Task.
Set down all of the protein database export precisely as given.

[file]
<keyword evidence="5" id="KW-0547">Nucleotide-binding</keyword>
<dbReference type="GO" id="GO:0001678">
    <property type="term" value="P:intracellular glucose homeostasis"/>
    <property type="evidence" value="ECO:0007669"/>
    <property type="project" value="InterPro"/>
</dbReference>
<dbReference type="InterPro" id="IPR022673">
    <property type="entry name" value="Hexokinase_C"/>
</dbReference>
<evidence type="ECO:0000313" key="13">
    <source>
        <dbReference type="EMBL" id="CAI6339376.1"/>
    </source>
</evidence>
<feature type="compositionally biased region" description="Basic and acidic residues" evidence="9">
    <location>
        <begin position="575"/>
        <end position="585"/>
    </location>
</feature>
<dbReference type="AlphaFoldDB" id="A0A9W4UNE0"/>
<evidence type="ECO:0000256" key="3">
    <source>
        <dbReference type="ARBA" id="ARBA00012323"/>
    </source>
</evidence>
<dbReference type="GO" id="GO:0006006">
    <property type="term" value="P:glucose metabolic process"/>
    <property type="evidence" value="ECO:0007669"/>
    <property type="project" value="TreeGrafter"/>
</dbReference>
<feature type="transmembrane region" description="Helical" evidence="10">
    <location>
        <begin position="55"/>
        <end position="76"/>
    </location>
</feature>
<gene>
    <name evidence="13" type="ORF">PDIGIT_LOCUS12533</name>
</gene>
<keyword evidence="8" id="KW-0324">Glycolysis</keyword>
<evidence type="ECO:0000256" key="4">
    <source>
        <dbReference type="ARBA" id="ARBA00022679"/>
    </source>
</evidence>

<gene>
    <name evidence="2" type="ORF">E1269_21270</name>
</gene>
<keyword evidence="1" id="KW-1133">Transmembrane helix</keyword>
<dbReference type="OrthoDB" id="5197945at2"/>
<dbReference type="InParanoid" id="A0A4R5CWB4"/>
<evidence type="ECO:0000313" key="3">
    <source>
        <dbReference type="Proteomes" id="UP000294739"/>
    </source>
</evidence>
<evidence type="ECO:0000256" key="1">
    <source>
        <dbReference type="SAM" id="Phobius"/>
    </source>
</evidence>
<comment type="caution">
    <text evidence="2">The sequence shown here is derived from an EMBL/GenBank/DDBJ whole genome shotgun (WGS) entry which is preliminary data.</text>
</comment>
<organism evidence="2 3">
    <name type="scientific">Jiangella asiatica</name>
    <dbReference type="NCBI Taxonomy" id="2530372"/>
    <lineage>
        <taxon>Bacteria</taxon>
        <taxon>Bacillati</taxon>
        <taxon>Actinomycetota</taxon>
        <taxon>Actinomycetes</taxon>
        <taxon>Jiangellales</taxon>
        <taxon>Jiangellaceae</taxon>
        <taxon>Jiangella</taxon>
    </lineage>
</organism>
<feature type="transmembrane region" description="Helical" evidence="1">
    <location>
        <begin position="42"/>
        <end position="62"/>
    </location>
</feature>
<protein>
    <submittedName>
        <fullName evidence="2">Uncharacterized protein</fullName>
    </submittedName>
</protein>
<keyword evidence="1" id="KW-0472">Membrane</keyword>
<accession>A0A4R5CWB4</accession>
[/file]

<keyword evidence="5" id="KW-0547">Nucleotide-binding</keyword>
<dbReference type="GO" id="GO:0001678">
    <property type="term" value="P:intracellular glucose homeostasis"/>
    <property type="evidence" value="ECO:0007669"/>
    <property type="project" value="InterPro"/>
</dbReference>
<dbReference type="InterPro" id="IPR022673">
    <property type="entry name" value="Hexokinase_C"/>
</dbReference>
<evidence type="ECO:0000313" key="13">
    <source>
        <dbReference type="EMBL" id="CAI6339376.1"/>
    </source>
</evidence>
<feature type="compositionally biased region" description="Basic and acidic residues" evidence="9">
    <location>
        <begin position="575"/>
        <end position="585"/>
    </location>
</feature>
<dbReference type="AlphaFoldDB" id="A0A9W4UNE0"/>
<evidence type="ECO:0000256" key="3">
    <source>
        <dbReference type="ARBA" id="ARBA00012323"/>
    </source>
</evidence>
<dbReference type="GO" id="GO:0006006">
    <property type="term" value="P:glucose metabolic process"/>
    <property type="evidence" value="ECO:0007669"/>
    <property type="project" value="TreeGrafter"/>
</dbReference>
<feature type="transmembrane region" description="Helical" evidence="10">
    <location>
        <begin position="55"/>
        <end position="76"/>
    </location>
</feature>
<gene>
    <name evidence="13" type="ORF">PDIGIT_LOCUS12533</name>
</gene>
<keyword evidence="8" id="KW-0324">Glycolysis</keyword>
<evidence type="ECO:0000256" key="4">
    <source>
        <dbReference type="ARBA" id="ARBA00022679"/>
    </source>
</evidence>

<gene>
    <name evidence="2" type="ORF">E1269_21270</name>
</gene>
<keyword evidence="1" id="KW-1133">Transmembrane helix</keyword>
<dbReference type="OrthoDB" id="5197945at2"/>
<dbReference type="InParanoid" id="A0A4R5CWB4"/>
<evidence type="ECO:0000313" key="3">
    <source>
        <dbReference type="Proteomes" id="UP000294739"/>
    </source>
</evidence>
<evidence type="ECO:0000256" key="1">
    <source>
        <dbReference type="SAM" id="Phobius"/>
    </source>
</evidence>
<comment type="caution">
    <text evidence="2">The sequence shown here is derived from an EMBL/GenBank/DDBJ whole genome shotgun (WGS) entry which is preliminary data.</text>
</comment>
<organism evidence="2 3">
    <name type="scientific">Jiangella asiatica</name>
    <dbReference type="NCBI Taxonomy" id="2530372"/>
    <lineage>
        <taxon>Bacteria</taxon>
        <taxon>Bacillati</taxon>
        <taxon>Actinomycetota</taxon>
        <taxon>Actinomycetes</taxon>
        <taxon>Jiangellales</taxon>
        <taxon>Jiangellaceae</taxon>
        <taxon>Jiangella</taxon>
    </lineage>
</organism>
<feature type="transmembrane region" description="Helical" evidence="1">
    <location>
        <begin position="42"/>
        <end position="62"/>
    </location>
</feature>
<protein>
    <submittedName>
        <fullName evidence="2">Uncharacterized protein</fullName>
    </submittedName>
</protein>
<keyword evidence="1" id="KW-0472">Membrane</keyword>
<accession>A0A4R5CWB4</accession>